I suspect that few – if any – of you have heard of Bertram Books. You could be forgiven for thinking that they are a lesser-known series of P.G. Wodehouse novels, but in fact Bertram Books is a book wholesaler, a large yet overlooked part of the book industry.
It strikes me as peculiar that there is this invisible middle man between publisher and bookseller, known about by everyone in the industry, but by nobody outside. No one buying a book from a bookshop would have a clue that Bertram’s has been instrumental in getting it there. Most customers assume that books come to a shop directly from the publishers rather than via this third party. It is a gap in people’s understanding which makes me wonder how many other unsung heroes of industries there are, how many other invisible middle men exist to ease the way we buy and do all sorts of things.
Easing the creaking cogs of the book industry is exactly what Bertram’s does. Rather than a bookshop having to call several different publishers every day to place several different orders, having so many books in one warehouse means that most books can be covered in just the one order. Added to which, Bertram’s usually gives better discounts to bookshops than publishers do, and they are very efficient – an order placed by 5.30pm will be delivered to the shop the next morning. Thanks to Bertram’s, a customer can order a book from a bookshop and collect it the following day (without a postage and packaging fee) – and yet the customer has no idea that Bertram’s even exists.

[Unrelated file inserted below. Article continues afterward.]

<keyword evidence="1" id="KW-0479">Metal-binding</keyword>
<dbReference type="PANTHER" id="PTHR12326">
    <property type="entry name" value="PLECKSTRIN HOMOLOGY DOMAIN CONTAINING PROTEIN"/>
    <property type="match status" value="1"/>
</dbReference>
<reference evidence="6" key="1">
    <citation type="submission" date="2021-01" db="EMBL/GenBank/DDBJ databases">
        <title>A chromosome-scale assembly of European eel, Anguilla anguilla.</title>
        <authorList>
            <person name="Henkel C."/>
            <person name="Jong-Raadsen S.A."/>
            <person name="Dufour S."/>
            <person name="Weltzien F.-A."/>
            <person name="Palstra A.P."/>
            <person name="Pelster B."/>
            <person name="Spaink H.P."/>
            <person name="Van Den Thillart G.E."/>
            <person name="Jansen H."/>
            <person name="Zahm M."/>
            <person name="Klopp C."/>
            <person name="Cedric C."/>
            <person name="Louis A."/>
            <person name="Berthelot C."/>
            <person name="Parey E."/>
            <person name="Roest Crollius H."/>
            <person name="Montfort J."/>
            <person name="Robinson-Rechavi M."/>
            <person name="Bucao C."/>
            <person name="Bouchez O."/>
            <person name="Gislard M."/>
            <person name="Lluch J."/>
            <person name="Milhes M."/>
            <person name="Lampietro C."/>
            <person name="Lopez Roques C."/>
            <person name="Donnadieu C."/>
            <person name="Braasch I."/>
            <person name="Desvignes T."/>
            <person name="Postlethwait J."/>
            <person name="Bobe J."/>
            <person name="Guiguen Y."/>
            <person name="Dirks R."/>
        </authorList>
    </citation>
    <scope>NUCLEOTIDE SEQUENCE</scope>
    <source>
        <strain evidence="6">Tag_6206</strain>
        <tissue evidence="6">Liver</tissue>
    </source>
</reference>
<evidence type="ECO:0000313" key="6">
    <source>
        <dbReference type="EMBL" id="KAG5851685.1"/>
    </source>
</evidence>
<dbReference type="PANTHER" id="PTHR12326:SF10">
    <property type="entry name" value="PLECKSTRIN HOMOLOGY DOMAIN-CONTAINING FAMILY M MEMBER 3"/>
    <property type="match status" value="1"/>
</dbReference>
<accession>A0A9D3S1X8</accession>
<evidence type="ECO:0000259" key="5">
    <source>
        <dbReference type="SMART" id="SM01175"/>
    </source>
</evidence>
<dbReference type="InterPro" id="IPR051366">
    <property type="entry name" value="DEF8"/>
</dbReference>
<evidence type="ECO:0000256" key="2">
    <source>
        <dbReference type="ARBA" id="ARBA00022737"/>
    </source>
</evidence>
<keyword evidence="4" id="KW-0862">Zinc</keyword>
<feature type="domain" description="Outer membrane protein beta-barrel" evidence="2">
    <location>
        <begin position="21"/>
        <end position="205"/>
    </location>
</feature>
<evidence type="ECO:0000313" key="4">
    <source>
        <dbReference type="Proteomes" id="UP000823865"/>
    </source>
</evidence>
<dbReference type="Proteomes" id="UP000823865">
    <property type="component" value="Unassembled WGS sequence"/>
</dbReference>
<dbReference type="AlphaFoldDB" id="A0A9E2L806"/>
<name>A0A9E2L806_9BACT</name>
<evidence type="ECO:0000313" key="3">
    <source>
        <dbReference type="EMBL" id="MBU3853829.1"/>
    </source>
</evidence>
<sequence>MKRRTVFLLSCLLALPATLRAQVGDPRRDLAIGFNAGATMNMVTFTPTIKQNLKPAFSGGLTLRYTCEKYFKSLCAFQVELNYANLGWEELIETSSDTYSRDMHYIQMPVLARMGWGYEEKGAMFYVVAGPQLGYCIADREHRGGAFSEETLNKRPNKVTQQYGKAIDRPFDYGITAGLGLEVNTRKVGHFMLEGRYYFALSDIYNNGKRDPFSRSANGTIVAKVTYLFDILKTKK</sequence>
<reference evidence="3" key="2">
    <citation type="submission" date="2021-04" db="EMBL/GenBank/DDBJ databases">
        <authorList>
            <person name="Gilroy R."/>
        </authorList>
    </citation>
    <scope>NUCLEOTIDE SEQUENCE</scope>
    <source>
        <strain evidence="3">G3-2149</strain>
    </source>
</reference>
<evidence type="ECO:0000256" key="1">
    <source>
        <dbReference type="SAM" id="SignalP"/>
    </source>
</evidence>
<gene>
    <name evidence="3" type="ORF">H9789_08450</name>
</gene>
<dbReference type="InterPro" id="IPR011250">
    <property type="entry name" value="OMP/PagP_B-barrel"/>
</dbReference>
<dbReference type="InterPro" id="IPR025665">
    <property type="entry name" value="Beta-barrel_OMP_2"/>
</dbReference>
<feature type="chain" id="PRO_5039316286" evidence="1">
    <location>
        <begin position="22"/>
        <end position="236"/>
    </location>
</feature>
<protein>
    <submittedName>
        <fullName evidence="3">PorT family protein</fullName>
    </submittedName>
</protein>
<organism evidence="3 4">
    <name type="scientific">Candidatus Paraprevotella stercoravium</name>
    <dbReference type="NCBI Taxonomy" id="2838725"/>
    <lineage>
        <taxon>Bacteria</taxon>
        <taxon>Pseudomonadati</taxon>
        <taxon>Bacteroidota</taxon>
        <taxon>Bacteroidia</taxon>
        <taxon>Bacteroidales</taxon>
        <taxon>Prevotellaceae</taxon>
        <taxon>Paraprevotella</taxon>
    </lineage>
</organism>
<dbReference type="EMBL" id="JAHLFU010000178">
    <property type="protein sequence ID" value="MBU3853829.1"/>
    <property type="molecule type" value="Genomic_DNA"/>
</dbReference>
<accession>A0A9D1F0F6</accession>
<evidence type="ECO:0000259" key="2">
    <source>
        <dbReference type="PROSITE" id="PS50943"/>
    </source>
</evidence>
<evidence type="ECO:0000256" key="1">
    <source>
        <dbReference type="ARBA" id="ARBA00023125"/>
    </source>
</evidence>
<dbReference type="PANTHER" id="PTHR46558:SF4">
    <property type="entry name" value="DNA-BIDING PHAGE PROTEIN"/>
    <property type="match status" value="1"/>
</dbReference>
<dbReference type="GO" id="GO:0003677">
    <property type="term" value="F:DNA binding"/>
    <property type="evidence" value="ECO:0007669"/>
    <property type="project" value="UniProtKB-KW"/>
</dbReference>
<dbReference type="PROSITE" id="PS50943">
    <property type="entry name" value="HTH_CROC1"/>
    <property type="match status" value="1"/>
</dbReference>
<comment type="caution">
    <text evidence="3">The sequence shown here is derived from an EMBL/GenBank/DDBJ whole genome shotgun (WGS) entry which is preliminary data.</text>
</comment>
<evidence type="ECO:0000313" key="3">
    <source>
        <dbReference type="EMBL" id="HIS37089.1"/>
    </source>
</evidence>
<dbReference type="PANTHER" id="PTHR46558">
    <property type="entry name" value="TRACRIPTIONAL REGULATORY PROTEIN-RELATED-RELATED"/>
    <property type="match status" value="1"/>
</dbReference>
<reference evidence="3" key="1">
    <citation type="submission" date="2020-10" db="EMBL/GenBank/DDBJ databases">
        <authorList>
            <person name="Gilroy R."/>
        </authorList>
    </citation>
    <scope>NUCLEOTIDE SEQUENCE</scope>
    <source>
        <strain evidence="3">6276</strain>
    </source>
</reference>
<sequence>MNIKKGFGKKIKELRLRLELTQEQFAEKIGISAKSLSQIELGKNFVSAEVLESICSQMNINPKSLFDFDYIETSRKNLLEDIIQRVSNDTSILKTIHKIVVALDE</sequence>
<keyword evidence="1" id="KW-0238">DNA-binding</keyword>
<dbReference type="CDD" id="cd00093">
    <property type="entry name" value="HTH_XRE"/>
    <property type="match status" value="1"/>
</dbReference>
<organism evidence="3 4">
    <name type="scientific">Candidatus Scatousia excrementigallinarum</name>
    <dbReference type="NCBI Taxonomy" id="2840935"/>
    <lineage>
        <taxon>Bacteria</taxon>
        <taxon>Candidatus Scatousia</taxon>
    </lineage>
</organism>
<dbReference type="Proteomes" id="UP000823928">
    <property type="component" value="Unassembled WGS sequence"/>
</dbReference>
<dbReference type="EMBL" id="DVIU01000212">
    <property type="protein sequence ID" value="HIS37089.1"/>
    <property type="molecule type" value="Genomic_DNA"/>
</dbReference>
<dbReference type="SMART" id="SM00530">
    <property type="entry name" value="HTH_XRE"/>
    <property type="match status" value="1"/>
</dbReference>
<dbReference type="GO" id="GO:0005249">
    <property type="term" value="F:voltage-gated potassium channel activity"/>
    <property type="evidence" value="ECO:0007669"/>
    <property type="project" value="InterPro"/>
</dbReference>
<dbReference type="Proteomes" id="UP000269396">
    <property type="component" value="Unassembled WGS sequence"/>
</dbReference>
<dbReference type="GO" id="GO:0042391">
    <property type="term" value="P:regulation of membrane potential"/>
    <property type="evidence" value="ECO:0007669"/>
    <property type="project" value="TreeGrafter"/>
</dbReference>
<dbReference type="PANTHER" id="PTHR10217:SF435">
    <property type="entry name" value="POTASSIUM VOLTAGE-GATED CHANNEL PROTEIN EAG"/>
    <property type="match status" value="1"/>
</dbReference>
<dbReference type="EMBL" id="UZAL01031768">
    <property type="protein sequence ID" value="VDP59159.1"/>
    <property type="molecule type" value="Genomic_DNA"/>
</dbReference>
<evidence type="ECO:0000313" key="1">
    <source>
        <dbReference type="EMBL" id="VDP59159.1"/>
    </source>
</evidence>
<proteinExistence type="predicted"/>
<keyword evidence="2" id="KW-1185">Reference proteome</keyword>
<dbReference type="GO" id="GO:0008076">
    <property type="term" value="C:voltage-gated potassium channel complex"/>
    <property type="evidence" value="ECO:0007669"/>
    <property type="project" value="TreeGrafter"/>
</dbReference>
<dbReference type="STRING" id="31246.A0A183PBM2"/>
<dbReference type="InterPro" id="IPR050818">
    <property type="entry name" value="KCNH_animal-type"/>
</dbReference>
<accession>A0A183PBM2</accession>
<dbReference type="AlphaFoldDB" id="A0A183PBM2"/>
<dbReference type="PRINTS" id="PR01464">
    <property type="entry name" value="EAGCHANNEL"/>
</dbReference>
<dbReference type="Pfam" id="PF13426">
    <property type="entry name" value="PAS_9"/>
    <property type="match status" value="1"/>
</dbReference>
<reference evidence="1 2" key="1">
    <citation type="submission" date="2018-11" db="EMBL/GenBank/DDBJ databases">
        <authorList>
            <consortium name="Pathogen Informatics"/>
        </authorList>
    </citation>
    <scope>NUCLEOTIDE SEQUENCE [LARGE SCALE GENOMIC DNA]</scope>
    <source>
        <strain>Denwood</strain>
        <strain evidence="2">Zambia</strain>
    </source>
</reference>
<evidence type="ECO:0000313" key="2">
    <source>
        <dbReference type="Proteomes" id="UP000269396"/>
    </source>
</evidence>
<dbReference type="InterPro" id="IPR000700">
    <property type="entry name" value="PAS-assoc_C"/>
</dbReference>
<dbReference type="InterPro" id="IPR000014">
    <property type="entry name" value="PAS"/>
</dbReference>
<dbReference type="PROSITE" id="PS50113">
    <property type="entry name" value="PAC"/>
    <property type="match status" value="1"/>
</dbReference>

Even within the industry, despite daily orders and daily deliveries, the relationship between a bookseller and a wholesaler is in many ways very distant. We never go and visit the enormous Bertram’s warehouse, nor expect any of their 400 employees to visit our shops. We talk to them only over the phone, when we place orders and report damaged books, never face-to-face and there is never any hobnobbing. It’s utterly different to a bookseller’s relationship with a publisher – in which the publisher will send reading copies of their books, drop in and look around the shop, and invite the bookseller to launches and parties.
I wonder if it is in part a feeling of impatience with this invisibility that has led Bertram’s this week to announce the founding of its new online bookshop Wordery.com, due to open next year.
Some independent booksellers feel somewhat betrayed by Bertram’s, annoyed and surprised that this quietly diligent servant is getting above himself, treading on their toes in making direct contact with individual bookbuyers. But of course the marketplace Bertram’s is stepping into is that of Amazon, online bookshop extraordinaire. We independent booksellers should welcome any new challenge to Amazon. Publishers, I’m sure, will be thrilled about any attempt to reduce Amazon’s effective monopoly on online sales of books, which makes it such a powerful bully.
The galling thing is that Amazon will probably remain utterly unconcerned. To the world’s largest online retailer, such an enormous beast, Bertram’s will remain virtually invisible in any guise.
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